Kayden has undergone more than 50 operations and needs 24-hour care and support at his Merthyr Tydfil home.
Ms Broom went into labour three months early and staff at Prince Charles Hospital said she would need to be transferred to a specialist unit.
The only bed available was at the John Radcliff Hospital in Oxford – 120 miles away.
“Even in the ambulance I kept saying please don’t take me, I’m not going to make it,” she said.
“But they had no choice, they had to follow whatever somebody above them said.”
But there were communication errors – the registrar who sent Ms Broom to Oxford wrongly assumed she would be sent by air ambulance.
She was not checked by a consultant or given the correct medication before leaving Merthyr.
As her ambulance pulled into the hospital car park in Oxford, Kayden was born but not breathing. He was starved of oxygen which caused the brain damage.
The health board has apologised and said that lessons would be learned.
‘Millions paid in compensation’
Kayden’s lawyer Stephen Webber has helped a number of families get compensation for mistakes made by Cwm Taf Morgannwg’s maternity service.
He said the total payments and cost of ongoing care for children could run into “tens of millions” and the health board needs to learn from its mistakes.
“It’s incredibly frustrating these sorts of errors are made because it is not some great technical piece of medical treatment. It is a breakdown in communication,” Mr Webber said.
“They [Cwm Taf] make these compensation payments and think it’s enough. Well it simply isn’t. They need to confront these problems.”
Wales’ health minister Vaughan Gething said he feels he was “not told the truth” about the state of staffing before the full picture emerged.
He said: “I don’t think the messaging we had was as full and honest as it should have been.”
He added: “It was plain that actually, understaffing wasn’t just an issue between recruitment rounds, but there was a real issue for a period of time about the staffing levels, and some staff complained and raised concerns about that and had direct assurances that it would be tackled and it wasn’t. “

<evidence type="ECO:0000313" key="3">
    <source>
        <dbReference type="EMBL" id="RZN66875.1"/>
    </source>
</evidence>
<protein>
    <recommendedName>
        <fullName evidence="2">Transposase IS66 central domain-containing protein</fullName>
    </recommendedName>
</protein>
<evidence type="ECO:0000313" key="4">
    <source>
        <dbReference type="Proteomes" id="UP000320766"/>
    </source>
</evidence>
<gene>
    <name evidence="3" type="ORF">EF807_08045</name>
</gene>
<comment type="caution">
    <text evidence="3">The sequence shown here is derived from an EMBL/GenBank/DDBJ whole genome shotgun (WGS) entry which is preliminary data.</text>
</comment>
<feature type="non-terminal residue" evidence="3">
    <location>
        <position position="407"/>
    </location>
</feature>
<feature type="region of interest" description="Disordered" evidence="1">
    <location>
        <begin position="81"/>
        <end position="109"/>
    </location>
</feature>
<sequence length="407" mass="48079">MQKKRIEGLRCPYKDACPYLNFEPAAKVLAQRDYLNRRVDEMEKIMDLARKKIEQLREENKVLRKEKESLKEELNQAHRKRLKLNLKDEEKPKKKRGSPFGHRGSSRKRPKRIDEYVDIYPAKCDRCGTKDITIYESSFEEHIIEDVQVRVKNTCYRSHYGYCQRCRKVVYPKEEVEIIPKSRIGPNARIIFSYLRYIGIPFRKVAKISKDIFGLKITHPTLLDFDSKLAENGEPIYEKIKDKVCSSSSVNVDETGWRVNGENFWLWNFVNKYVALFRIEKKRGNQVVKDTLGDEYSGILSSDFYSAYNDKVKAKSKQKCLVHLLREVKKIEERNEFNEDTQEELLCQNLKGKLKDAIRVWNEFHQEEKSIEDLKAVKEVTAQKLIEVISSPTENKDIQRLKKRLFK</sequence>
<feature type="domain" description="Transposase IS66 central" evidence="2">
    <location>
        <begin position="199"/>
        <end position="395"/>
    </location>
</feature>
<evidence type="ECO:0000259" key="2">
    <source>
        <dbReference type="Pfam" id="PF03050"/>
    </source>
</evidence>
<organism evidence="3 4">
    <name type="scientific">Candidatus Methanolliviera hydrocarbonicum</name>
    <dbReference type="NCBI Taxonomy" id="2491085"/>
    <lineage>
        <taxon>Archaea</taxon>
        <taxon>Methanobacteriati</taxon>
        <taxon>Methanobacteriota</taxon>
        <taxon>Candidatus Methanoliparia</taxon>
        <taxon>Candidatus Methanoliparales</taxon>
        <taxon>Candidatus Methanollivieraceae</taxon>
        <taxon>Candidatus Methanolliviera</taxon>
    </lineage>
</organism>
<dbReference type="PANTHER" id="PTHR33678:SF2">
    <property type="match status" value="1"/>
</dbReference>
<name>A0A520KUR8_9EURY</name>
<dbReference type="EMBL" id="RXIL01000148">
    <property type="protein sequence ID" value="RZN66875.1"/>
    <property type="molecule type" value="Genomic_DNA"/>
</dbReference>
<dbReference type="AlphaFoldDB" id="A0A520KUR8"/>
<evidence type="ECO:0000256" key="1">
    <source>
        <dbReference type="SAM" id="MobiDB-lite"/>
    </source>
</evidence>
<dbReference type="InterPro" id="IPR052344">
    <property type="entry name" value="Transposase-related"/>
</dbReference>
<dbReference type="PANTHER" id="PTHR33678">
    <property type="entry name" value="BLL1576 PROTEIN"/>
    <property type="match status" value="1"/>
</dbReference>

In 2018 a consultant midwife report said there were ongoing, systematic failures and recommended changes had not been implemented.
But the report was not shared by the then chief executive and three senior managers at the health board.
Mr Gething said that was something he was “incredibly unhappy” about.
“It’s exactly what should not happen in the health service, in any part of the health service,” he said.
Allison Williams apologised publicly at the Senedd for the maternity failings.
She said: “A community like ours deserves the very best for all the reasons that you say, and we have failed them….there’s no disputing that.”
Ms Williams took sick leave before quitting in the summer of 2019, and declined to comment when approached by BBC Wales Investigates.
Despite maternity services being in special measures, a leaked report seen by the BBC from the Health Inspectorate for Wales shows mothers and babies were still being put at risk at Prince Charles Hospital as recently as two months ago, with emergency resuscitation equipment not properly checked and patient records not stored correctly.
Similar problems were uncovered at Cwm Taf Morgannwg’s other maternity unit at the Princess of Wales Hospital in Bridgend.
Asked about the current concerns identified by HIW, Dr Sharon Hopkins, interim chief executive at Cwm Taf Morgannwg, told the programme all the concerns highlighted have now been addressed.
“We’re very clear that we’re not where we need to be yet. There are still lots of improvements to make,” she said.
“I think things are safe, things are clinically safe, but are they as good as they could be? Is the quality where we would like it to get to? No it’s not.”
Possible court action
Rhondda Cynon Taf council leader Andrew Morgan said it was “an absolute scandal” nobody on the health board had been held to account for the previous maternity service failings.
He echoed the Handys’ calls for criminal investigations.
“If it’s established that harm did come to individuals through neglect or because people knew of the risks and didn’t act, then potentially they should face further action through the courts,” he said.
BBC Wales Investigates Undercovered: The Baby Scandal is on Monday, 27 January at 19:30 GMT on BBC One Wales.